Thoughts About Legal Malpractice Claims for Non-Lawyers: The Three C’s):
Over the past seven years of practice, LEVENTHAL pllc has handled over a dozen claims for clients with claims of legal malpractice or claims related to legal malpractice (e.g., fee disputes) against Minnesota lawyers. All but one of the ten has been resolved favorably for our clients.
Over that same period of time, we have consulted with over 100 potential clients who feel strongly that they have been the victims of legal malpractice.
Why do so many people feel so strongly that they are the victims of legal malpractice but nine times out of ten we won’t take their cases?
1. Cost: It is extremely rare that a client is prepared to pay a lawyer hourly to bring a legal malpractice case. So such claims are generally brought on a contingent fee basis. If your legal damages are less than $100,000, it is extremely difficult to bring a legal malpractice case that will make economic sense. That is, if the case is taken on a contingent fee basis, the legal malpractice lawyer’s investment of time will be far greater than his share of the recovery. And it is nearly impossible to win an award of attorneys’ fees for the legal malpractice plaintiff. Conversely, influenced by popular culture, many people have the impression that one can simply inflate a damage claim in a malpractice case or conjure up a dollar amount out of thin air (“you cannot imagine the pain and suffering that nincompoop lawyer put me through–I say we demand $1 million!”). This impression is mistaken. As all trial lawyers have told clients — there is a world of difference between “what you think you should be entitled to” and “legal damages” realistically recoverable in civil litigation. Looking at “cost” from another angle, lawyers can be extremely expensive and sometimes egregiously expensive. Some lawyers will take several hours to write an email and the like. Excessive fees ≠ legal malpractice.
2. Causation: Very often, potential clients come to consult with a legal malpractice lawyer with iron-clad evidence of their previous lawyer’s mistake(s). Based on that, the potential clients feel strongly that they have a “slam dunk” case. In fact, frequently, the evidence is the previous lawyer’s own admission of having made a mistake (missing a deadline, for example). Sometimes, the potential client’s evidence is a judicial opinion that openly highlights or criticizes a lawyer’s lapse. But keep in mind, first, that lawyers are people, people make mistakes, and the law does not impose a standard of perfection on lawyers (or people generally).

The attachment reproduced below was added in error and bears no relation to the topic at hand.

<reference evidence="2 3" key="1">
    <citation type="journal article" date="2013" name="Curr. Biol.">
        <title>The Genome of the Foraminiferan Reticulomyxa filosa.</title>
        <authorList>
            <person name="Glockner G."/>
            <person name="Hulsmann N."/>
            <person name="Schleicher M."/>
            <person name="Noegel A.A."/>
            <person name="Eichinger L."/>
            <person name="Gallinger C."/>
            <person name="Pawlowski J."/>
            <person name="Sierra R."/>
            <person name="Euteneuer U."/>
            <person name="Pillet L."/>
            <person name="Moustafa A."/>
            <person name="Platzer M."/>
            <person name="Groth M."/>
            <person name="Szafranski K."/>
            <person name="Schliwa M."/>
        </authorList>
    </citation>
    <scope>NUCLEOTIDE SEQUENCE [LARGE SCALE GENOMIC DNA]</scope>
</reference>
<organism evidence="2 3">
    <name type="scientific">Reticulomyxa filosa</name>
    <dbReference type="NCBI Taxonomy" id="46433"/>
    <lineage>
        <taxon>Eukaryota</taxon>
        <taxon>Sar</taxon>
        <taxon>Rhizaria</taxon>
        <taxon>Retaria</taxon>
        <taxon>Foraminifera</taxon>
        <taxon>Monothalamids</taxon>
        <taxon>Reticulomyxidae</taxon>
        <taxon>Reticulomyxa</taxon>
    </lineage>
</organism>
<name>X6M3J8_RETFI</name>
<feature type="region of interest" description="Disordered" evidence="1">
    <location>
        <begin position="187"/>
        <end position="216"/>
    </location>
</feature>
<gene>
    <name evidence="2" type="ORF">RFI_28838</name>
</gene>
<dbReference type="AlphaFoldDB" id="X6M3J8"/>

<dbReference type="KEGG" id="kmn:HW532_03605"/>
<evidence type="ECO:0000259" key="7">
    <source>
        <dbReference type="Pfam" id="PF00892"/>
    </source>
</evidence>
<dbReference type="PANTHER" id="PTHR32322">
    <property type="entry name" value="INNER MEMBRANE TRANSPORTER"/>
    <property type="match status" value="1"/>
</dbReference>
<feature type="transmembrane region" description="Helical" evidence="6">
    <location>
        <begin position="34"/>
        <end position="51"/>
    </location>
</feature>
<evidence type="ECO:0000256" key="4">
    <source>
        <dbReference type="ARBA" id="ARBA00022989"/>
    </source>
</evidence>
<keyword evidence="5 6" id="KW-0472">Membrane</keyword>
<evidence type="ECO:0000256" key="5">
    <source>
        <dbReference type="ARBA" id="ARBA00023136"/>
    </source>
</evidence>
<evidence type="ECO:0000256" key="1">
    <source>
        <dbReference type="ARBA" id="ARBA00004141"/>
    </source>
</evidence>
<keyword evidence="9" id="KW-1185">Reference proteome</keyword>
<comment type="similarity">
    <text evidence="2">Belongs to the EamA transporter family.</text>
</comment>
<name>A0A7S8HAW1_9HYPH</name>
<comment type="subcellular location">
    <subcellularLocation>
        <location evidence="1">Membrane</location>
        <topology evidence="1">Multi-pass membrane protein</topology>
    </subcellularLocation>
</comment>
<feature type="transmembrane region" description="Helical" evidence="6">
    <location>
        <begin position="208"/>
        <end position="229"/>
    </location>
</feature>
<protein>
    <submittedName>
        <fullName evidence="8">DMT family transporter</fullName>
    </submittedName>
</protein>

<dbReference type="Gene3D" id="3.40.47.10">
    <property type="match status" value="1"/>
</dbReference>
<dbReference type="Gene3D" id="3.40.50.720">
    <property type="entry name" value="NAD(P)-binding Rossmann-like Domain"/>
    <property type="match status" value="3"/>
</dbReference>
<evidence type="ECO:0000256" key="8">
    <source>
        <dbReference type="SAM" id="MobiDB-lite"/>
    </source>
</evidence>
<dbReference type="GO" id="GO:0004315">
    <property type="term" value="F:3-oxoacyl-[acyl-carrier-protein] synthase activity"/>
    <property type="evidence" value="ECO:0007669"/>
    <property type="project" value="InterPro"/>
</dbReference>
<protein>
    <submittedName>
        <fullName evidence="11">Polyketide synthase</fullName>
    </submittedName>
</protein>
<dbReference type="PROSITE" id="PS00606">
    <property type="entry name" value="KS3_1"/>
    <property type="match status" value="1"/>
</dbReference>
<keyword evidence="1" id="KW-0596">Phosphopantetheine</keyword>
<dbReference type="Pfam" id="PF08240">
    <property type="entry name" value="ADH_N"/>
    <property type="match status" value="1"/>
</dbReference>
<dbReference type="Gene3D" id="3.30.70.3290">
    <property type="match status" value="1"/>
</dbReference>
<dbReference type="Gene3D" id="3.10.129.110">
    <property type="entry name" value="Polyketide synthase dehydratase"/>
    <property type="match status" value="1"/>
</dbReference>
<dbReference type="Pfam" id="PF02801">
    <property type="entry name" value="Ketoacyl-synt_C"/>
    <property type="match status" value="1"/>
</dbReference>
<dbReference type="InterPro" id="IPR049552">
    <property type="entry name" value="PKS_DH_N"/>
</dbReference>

Second, and far more importantly, a lawyer’s failure to call a witness, to make an argument, to attend a hearing, might be the basis for a legal malpractice lawsuit, but very often it is not. A legal malpractice plaintiff must not only establish that her lawyer made a mistake, and must not only establish that the mistake was of a seriousness that rose to the level of a breach of the standard of care for lawyers in the community, but she must also prove that the lawyer’s error(s) CAUSED the client’s loss. Often, potential clients will go through their stories of alleged malpractice by their lawyers and, in their own telling, they recount how the judge was an idiot who fouled up, how the other side’s lawyer lied, how witnesses perjured themselves, and so on. They fail to recognize that spreading responsibility for their misfortune among several parties (and there are, of course, very often multiple causes for misfortunes, legal or otherwise), they have identified the fatal defects of their supposed legal malpractice claims.
Third, unlike many medical malpractice cases, where patients might be passive participants in their medical care, often clients are critical participants in the attorney-client relationship. It is not uncommon for lawyers to defend claims of malpractice by blaming the clients for a bad outcome (for example, failing to disclose material information, not following legal advice, not seeking advice before acting, etc.).
3. Culture: There are several points that fall under this heading. First, many lawyers who are NOT experienced in bringing or defending legal malpractice claims misinform their clients that the clients have decent malpractice claims against former lawyers. “Successor lawyers” can be somewhat cavalier or casual in criticizing clients’ prior counsel. Part of this is, frankly, marketing: trash-talking against a competitor or 20/20 hindsight. Part of it is the calculated management of expectations (“I will do what I can for you but the previous lawyer really screwed things up”). Part of it is sincere and, perhaps, justified criticism, but criticism that is often detached from an appreciation of the causation piece of a legal malpractice action. In particular, lawyers who reject clients’ cases where previous lawyers were retained will often attribute their rejection to actions taken or not taken by the earlier counsel. This is easier than telling a client to his face many other reasons for turning away a case: (1) that he has no claim and never did, or (2) that the client may have had a claim but the client, himself, messed it up one way or another; (3) that the second lawyer does not care for or trust the client, and so on.
And, finally, as to the “culture component” of the challenge of legal malpractice actions: lawyers do not like them and judges are lawyers, of course. “There but for the grace of God go I,” is a common-place adage that trips off lawyers’ lips when they hear of claims of legal malpractice. We lawyers say it often. You know judges are thinking it. This is the bottom layer of difficulty in bringing a successful claim for legal malpractice.
If, after reading this and thinking about your case, you still think you might have a viable claim for legal malpractice, call me, at LEVENTHAL pllc, to discuss: 612-234-7349.